Building » Anglesey (Menai Bridge) – St Anne

Anglesey (Menai Bridge) – St Anne

Dale Street, Menai Bridge, Anglesey, LL59 5AH

A simple concrete framed design of the mid-1950s, on a steep and wooded site and set well back behind a later parish hall, so not making a significant contribution to the conservation area in which it lies.

The town of Menai Bridge grew from a small port (Porthaethwy) following the completion of Thomas Telford’s bridge in 1826. Developing with the increasing use of the route to Ireland via Holyhead during the nineteenth century, this small town across the strait from Bangor is noted for its substantial Victorian houses.

In the early 1950s the Rev. Basil Rowlands instigated the building of the church of St Anne to serve the small number of Catholics in the town (their number supplemented by visitors during the summer months). Ronald MacIver, a non-Catholic friend of Fr Rowlands, donated the wooded and sloping site, which sits on a natural rock foundation. In the diocesan archives is an undated drawing for a cruciform church, by W. R. Brindle of Menai Bridge, but this was not realised, and a more economical design by Brian Hallwood Lingard of Llangefni was taken forward. The builders were Messrs Henry Jones & Sons of Rhosneigr, and construction started on St David’s day 1954. The completed church was solemnly blessed and formally opened by Bishop Petit of Menevia on 14 September 1955.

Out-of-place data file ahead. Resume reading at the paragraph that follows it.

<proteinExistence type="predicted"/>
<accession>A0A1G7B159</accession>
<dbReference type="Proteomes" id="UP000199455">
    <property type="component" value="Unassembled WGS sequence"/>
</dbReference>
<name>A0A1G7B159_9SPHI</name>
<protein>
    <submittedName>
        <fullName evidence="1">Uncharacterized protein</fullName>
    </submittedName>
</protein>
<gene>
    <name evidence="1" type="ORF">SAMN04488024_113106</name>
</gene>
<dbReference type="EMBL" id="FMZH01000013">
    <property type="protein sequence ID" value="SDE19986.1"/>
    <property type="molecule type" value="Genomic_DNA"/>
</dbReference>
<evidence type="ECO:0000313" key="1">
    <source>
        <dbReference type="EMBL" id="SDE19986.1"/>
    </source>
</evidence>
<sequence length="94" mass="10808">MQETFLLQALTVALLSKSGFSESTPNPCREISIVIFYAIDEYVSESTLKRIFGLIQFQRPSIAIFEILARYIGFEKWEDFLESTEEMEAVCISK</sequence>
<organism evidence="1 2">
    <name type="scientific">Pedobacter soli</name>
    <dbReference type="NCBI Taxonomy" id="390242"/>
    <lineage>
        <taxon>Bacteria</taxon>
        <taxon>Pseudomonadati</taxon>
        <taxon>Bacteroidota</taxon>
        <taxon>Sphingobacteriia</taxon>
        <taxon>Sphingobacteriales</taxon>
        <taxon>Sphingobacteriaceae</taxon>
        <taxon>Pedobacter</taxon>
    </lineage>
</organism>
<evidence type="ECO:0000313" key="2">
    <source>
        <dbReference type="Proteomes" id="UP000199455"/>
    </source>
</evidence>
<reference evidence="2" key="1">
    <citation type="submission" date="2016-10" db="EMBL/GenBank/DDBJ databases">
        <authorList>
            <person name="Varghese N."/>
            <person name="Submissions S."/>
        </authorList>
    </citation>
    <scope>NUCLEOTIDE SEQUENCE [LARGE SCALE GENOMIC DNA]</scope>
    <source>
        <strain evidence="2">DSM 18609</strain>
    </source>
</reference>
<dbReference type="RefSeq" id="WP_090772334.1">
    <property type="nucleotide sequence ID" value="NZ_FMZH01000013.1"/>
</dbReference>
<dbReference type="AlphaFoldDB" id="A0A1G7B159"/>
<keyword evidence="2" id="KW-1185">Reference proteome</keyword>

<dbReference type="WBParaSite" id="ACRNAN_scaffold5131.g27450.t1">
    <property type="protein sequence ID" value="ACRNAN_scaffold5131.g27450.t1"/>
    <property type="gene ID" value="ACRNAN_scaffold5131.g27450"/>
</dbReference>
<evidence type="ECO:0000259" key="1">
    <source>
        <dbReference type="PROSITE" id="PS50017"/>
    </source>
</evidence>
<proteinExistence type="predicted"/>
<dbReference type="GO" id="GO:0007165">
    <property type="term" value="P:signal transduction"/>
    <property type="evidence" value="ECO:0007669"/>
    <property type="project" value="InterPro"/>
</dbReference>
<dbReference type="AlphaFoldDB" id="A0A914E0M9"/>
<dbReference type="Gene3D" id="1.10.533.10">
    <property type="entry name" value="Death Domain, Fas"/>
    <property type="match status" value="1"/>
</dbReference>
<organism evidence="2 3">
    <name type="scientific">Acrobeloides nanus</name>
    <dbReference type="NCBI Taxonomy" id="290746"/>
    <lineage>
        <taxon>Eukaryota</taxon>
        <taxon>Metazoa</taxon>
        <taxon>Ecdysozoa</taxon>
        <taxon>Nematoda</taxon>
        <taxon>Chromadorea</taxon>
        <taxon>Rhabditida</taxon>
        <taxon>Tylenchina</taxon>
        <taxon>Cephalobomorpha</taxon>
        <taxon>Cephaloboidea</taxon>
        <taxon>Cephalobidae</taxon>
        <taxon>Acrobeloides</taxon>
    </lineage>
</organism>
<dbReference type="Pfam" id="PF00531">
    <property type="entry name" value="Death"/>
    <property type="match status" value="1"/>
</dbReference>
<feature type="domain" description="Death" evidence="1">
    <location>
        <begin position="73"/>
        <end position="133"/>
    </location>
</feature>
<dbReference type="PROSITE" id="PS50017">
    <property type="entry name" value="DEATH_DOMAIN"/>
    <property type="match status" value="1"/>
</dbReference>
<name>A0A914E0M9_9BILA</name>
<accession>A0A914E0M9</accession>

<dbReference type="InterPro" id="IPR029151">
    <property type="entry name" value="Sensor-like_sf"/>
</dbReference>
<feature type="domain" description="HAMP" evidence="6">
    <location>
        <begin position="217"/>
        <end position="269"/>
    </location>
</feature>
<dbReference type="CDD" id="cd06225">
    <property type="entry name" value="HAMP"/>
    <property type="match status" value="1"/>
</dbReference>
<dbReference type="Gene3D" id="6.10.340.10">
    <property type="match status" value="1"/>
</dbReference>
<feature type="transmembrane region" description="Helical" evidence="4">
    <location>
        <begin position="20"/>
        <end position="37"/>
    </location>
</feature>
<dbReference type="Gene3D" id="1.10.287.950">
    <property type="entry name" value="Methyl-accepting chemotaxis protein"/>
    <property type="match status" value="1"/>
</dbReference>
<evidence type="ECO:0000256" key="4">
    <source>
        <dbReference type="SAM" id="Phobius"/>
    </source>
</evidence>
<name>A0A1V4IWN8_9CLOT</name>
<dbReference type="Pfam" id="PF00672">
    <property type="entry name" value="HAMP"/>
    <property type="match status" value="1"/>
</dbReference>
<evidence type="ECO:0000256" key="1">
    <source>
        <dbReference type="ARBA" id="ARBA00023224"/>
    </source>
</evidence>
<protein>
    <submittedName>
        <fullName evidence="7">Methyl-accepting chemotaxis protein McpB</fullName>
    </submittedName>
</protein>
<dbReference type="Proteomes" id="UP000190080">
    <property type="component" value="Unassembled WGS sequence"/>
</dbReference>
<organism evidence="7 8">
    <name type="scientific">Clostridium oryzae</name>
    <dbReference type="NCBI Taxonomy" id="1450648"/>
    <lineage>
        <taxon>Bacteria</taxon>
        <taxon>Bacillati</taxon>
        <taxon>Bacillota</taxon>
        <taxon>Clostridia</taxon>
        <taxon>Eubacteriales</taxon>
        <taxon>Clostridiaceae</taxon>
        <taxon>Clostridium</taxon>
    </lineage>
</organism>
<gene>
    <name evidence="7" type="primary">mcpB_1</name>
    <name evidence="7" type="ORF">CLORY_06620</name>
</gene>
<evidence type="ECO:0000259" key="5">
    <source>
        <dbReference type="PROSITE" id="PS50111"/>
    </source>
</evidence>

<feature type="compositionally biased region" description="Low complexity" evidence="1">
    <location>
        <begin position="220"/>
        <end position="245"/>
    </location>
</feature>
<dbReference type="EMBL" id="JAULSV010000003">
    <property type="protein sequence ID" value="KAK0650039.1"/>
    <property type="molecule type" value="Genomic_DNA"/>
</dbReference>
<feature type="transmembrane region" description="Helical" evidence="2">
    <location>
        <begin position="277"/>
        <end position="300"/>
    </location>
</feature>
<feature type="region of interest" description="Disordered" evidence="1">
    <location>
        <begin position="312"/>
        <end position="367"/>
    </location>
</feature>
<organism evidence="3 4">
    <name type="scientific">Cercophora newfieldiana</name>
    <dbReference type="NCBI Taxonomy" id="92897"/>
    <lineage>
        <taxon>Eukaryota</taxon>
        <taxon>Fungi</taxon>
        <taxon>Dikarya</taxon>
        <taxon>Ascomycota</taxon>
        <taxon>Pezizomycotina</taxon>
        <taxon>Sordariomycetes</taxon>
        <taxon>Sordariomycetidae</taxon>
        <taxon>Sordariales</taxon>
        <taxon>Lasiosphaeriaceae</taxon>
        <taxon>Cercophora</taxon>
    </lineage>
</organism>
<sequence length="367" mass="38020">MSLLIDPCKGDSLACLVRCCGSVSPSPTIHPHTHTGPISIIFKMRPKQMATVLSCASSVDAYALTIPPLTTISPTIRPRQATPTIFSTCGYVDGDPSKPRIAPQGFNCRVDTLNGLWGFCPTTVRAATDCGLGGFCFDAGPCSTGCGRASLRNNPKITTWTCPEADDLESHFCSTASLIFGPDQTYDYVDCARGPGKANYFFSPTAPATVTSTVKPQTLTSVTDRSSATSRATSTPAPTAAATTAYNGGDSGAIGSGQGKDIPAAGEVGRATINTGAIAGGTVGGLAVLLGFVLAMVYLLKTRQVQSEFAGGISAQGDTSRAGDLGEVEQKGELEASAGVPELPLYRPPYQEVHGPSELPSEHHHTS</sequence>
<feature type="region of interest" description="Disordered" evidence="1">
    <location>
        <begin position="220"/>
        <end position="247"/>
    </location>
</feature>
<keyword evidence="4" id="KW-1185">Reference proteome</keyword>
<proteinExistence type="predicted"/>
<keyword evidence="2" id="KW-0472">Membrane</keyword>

In 1972-73 a cantilevered hall/presbytery building was built on the road frontage, from designs by Bowen, Dann, Davies of Colwyn Bay.


The church is a simple portal framed concrete structure set on a stone plinth and clad in vertical cedar boarding beneath a shallow-pitched felt covered roof. The external finishes are painted timber cladding and rubble-coursed stone. The windows are a combination of segmental arched and square or rectangular with a mixture of timber and uPVC frames. There is a projecting entrance porch at the west end of the south front with three round-headed windows with slate sills, and there is a painted concrete cross at the east end of the south front.

Inside, the porch has a small freestanding carved stone holy water stoup, a painted plaster statue of Our Lady and St Anne, and a painted bust of St Eugene de Mazenod. The porch leads on to an open, one bay narthex at the west end. The nave is of three bays and the sanctuary of one bay, leading to a sacristy behind. The floor is carpeted throughout and the walls are plastered and painted, with areas of painted woodchip. The sanctuary is up one step and set beneath a segmental arch, while the altar is up two further steps. To the left of the sanctuary is a confessional, and to the right a small shrine of Our Lady with a polychrome timber statue (this was the original location of a large nave pulpit). The freestanding altar is a later, post-Vatican II addition; it is of black slate with a carved PX detail painted in gold. The brass tabernacle is cylindrical with a domed top, the doors have engraved IHS and PX detailing, above is a brass crucifix with Baroque detailing, it appears to be nineteenth century.

Furnishings include a stained glass window of Our Lady with images of the church, and local bridges by Telford and Stephenson, donated by Mrs M. Richards in memory of her husband Brynley Richards MBE (d. 12 July 1990). The Stations of the Cross are framed black and white prints with Welsh titles.

Heritage Details

Architect: B. Hallwood Lingard

Original Date: 1952

Conservation Area: Yes

Listed Grade: Not Listed